IP Live Network Security Camera

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IP Live Network Security Camera
When buying an IP Camera for security purposes, it’s important to take a closer look at the specification sheets provided by the manufacturer to buy the right one for your security purposes. The primary specifications that you should look for include resolution, lens, light sensitivity, noise, WDR, signal and more.

When going through the specifications, you should always keep in mind the application and goal of your IP camera system.

This is a review of the important IP Live Network Camera specifications.

Resolution
This is the exact figure of pixels in the sensor. Usually, there are vertical and horizontal pixels. The familiar term is “HD” and this includes 720p, 1080p and 4K.

Megapixel camera: a megapixel camera is an image capturing device with over a million pixels. The pixels are laid out in a matrix of vertical and horizontal pixels. This layout is called the aspect ratio. Aspect ratio can be 4:3 or 16:9. For example, a camera with a 1.2-megapixel sensor has 1280 horizontal pixels and 1024 vertical pixels, the aspect ratio is, therefore, 1280X1024 or 1.24 and this is close to the 4/3 ratio. A camera with 2 megapixels has 1920X1080 pixels and this aspect ratio is close to 16:9. The latest 4K cameras have wide aspect ratios.

HD Cameras: these are cameras that are either 720p or 1080p. 720p cameras have 1.0 megapixels. The pixel resolution can be 1280X1024 or 1280X800. 1080p cameras have at least a 2-megapixel sensor. 4K cameras have over 8 megapixels of resolution and have 4000 horizontal pixels.

The lens, electronic circuit and lighting affect the resolution of the camera. This is the reason we have IP cameras of different prices so be careful.

Low Light Sensitivity
When checking the specifications of an IP Live Network Security Camera, you will see the term lux. This is the least illumination or the lowest light level for a reasonable image. The low light level image can be dark and noisy.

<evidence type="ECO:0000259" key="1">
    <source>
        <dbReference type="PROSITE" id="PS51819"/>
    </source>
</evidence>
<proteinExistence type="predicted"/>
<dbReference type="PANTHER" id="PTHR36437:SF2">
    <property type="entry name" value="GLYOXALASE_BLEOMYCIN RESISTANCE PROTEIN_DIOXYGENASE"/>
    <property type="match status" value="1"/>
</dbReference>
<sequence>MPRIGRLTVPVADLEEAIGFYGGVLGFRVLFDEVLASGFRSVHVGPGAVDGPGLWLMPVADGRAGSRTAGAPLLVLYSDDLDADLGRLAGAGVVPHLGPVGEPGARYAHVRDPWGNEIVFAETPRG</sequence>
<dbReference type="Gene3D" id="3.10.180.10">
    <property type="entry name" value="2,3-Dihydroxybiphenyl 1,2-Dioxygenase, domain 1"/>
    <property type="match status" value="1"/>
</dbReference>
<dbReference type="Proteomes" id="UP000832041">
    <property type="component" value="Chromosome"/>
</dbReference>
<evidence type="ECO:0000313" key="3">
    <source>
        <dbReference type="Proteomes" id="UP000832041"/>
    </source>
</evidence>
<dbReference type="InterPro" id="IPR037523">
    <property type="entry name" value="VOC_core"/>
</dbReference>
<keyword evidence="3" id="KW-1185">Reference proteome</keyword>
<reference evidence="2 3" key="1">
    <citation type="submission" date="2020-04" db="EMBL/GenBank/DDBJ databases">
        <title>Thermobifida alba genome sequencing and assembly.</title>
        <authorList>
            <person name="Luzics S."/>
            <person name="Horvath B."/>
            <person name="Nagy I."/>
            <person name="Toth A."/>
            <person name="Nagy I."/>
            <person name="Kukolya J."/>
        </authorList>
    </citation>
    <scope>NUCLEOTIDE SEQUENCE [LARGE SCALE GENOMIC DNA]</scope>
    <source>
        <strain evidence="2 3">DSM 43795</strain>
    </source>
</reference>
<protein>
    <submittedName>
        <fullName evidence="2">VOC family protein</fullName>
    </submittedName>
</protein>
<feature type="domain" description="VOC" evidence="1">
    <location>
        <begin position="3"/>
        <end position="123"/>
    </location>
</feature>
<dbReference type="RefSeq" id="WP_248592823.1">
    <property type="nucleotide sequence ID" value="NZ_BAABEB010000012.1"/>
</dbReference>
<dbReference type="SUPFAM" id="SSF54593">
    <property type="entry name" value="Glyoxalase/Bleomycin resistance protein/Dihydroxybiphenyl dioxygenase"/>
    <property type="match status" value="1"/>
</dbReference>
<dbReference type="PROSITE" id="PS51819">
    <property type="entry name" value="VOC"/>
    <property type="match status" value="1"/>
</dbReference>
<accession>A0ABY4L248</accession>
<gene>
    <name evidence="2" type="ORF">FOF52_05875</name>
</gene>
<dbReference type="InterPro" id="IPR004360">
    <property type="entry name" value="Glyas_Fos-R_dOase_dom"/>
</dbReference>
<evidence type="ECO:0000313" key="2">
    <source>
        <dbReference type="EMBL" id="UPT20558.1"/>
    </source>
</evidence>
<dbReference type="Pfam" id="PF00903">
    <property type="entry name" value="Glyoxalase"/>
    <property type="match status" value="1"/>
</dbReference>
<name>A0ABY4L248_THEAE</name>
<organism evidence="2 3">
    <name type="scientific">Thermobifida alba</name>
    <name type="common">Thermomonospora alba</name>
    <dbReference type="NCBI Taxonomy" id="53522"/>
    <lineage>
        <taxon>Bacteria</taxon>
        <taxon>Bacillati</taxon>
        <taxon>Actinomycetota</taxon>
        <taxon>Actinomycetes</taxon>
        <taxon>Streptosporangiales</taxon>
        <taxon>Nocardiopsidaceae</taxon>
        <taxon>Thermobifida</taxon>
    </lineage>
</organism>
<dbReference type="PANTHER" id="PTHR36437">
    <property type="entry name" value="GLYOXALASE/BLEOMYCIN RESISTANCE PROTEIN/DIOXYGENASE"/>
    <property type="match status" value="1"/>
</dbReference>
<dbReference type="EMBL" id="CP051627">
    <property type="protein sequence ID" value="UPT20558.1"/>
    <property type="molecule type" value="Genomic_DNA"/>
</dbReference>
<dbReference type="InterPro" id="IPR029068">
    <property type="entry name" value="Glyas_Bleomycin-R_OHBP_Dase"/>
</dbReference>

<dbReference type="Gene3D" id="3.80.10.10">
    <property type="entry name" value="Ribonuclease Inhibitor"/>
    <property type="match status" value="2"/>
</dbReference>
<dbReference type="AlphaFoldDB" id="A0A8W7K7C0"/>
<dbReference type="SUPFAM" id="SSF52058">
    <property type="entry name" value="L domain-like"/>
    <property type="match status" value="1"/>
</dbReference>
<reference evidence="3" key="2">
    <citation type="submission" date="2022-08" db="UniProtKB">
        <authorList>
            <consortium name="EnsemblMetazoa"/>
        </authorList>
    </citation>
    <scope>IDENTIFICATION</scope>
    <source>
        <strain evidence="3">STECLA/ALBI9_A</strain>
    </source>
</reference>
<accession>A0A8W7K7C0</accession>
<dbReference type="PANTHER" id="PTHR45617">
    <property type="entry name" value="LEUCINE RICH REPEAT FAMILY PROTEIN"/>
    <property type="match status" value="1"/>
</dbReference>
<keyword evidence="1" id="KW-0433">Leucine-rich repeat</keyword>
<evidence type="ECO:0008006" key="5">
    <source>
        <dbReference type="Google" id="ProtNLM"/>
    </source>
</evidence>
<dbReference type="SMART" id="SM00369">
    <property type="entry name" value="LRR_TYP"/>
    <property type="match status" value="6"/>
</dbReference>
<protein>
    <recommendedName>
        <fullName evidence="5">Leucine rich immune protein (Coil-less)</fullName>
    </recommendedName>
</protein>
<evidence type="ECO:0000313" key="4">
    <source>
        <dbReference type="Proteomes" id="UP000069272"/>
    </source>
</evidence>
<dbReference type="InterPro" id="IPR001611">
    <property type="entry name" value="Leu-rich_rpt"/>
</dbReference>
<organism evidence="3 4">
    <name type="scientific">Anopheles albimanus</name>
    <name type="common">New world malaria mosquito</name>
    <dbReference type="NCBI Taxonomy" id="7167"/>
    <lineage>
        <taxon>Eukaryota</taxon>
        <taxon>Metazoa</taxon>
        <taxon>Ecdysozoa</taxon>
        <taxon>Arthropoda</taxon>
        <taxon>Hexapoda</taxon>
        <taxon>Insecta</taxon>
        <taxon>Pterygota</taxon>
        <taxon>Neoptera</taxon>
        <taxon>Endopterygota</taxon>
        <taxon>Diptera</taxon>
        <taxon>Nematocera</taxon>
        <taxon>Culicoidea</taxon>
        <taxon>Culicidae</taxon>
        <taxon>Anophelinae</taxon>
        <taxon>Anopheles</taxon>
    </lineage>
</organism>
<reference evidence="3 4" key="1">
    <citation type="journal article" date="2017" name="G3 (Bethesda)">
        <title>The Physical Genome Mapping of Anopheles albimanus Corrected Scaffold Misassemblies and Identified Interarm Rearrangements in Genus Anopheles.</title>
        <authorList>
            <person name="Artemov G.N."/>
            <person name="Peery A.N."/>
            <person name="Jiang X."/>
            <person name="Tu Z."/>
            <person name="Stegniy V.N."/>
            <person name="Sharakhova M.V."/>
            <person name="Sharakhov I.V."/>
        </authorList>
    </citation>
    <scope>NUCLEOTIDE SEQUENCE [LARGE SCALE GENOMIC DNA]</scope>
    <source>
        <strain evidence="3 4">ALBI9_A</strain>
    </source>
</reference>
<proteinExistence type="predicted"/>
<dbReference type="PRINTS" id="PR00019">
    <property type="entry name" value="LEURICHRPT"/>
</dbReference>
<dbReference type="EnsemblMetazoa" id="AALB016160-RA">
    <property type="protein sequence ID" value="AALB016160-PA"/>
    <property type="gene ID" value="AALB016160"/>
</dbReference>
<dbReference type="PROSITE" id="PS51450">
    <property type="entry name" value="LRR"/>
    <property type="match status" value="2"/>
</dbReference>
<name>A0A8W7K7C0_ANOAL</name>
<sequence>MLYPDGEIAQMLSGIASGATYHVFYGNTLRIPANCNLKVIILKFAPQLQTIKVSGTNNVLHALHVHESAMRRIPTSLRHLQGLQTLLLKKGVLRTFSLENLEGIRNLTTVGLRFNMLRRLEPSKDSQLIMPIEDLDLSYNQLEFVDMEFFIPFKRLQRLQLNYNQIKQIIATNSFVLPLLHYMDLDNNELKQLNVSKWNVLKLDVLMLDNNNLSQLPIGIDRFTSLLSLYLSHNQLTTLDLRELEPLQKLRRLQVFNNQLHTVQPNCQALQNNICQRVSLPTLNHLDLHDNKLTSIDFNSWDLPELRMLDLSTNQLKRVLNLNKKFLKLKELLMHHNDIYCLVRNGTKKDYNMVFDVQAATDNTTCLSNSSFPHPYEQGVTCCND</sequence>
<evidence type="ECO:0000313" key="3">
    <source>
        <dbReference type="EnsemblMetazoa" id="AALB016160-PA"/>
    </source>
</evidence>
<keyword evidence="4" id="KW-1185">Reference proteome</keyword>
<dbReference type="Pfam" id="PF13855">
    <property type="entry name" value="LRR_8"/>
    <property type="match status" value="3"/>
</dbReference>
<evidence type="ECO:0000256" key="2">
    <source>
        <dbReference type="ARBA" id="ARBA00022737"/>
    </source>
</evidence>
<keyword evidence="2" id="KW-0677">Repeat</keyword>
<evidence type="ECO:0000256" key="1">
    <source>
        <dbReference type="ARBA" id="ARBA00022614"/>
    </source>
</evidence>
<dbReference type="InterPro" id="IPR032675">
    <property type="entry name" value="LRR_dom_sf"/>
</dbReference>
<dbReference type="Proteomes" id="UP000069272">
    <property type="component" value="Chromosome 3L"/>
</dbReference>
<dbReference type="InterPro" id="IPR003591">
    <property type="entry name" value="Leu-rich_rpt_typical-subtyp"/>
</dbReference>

When operating on the low light level, the amplifiers work extra hard and the circuit noise that has an effect on the video file can be present; this is commonly called signal to noise (S/N) ratio. Top camera makers add the relative level of the signal (IRE) to show the capabilities of the amplifier. Cameras with low IRE, the harder the amplifier works to give the signal a boost. If the noise level reaches 20%, the video can look very noisy.

Lens
IP cameras have lenses and this permits you to focus on the area that you want to check. There are wide angled lenses and narrow angled lenses. The lens affects the resolution, illumination and frame rate. Most cameras have a customary type CS or C to add third party lenses.

The lens angle is measured in millimetres and this usually is contingent on the sensor size and the distance from the lens to the sensor. The ability of the lens is depicted by the f-number – a lens with f1.2 passes more light than an f2.0 lens.

Other specifications include:
Wide Dynamic Range – choose a camera with a good WDR if the area under surveillance has challenging light conditions; anything closer to 120dB is great.
Frame rate - most cameras today have good frame rates to meet your surveillance needs.
Audio – this is useful when fixing an intercom to your camera where you must have two-way audio.
Input and output (I/O) – this is useful when controlling a relay for opening electric locks.

Understanding these specs will help you pick the right IP Live Network Security Camera.